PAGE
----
We're constantly told to try and be more active. But this isn't just to help us use more energy to reach or maintain a healthy weight, physical activity has important benefits that extend way beyond weight management.
Exercise is often described as 'the best medicine'. Even in the absence of any significant weight loss, regular physical activity has been proven to reduce the risk of several illnesses. Ensuring we move enough throughout the day is essential to our long term health and ongoing quality of life.
The government recommends adults should be active every day and aim to do at least 150 minutes of moderate intensity activity each week. This means activity that raises our heart and breathing rate, and makes us feel warmer. It can be a brisk walk, a gentle cycle, or even a vigorous clean of the bathroom!
Here are 5 great benefits of regular physical activity on our health:
Just as being generally more active can reduce the risk of several illnesses, being inactive can increase the risk. Changes in technology, lifestyles and occupations mean we as a society are far more sedentary than we ever used to be, and this impacts on our health.
Research has shown that even if are exercising regularly but have a sedentary job where we sit for hours on end, our risk of several illnesses increases. We not only need to do physical activity to raise our heart rate throughout the day, we also need to generally get up and move more. One reason is that our leg veins require muscle contraction to help the flow of blood back to the heart. If we sit still, the lack of muscle contraction can put pressure on the vascular system and lead to complications.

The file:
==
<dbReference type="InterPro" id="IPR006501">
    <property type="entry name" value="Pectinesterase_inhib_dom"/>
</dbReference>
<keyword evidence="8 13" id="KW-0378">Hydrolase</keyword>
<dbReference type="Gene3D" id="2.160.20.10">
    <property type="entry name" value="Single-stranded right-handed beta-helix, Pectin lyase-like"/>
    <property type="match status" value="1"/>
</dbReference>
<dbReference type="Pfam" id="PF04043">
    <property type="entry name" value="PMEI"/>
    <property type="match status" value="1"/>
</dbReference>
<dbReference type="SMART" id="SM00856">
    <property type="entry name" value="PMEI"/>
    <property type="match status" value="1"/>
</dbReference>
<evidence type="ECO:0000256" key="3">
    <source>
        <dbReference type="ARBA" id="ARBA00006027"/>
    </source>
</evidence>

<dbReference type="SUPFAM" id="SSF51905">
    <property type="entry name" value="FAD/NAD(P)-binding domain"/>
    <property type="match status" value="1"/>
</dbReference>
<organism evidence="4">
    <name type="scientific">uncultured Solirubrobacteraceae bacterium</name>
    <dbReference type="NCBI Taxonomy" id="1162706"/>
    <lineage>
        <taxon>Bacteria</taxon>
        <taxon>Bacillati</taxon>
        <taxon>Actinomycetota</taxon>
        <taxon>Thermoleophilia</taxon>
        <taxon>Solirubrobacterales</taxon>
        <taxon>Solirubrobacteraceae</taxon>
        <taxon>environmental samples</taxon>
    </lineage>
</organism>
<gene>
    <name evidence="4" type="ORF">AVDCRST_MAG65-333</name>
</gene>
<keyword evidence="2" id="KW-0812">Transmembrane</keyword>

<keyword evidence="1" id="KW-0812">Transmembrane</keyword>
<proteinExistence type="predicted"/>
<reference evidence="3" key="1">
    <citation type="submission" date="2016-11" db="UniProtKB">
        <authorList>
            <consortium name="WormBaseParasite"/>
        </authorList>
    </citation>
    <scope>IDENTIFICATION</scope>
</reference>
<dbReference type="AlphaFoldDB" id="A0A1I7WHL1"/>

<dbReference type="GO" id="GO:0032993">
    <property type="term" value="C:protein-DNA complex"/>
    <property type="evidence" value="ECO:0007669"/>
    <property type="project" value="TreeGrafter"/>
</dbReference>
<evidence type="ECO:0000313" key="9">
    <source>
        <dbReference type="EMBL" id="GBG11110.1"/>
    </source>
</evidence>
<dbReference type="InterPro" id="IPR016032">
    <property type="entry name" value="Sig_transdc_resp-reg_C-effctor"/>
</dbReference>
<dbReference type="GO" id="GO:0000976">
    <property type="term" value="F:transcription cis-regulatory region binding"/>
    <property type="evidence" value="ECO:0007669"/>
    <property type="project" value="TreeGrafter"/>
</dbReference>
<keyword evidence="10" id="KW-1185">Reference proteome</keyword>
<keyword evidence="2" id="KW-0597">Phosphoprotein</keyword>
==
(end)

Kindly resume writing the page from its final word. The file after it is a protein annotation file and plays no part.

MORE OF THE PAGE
So if you make one change today – make it to move more! Get up from your desk every hour and walk around (or do some star jumps in the loo!). Get your blood flowing as often as you can and your body will thank you for it!
Nutritionist Emma Brown (ANutr), MSc Human Nutrition is passionate about how food science applies to the human body, and how the nutrients in what we eat affect us and ultimately have an impact on our health.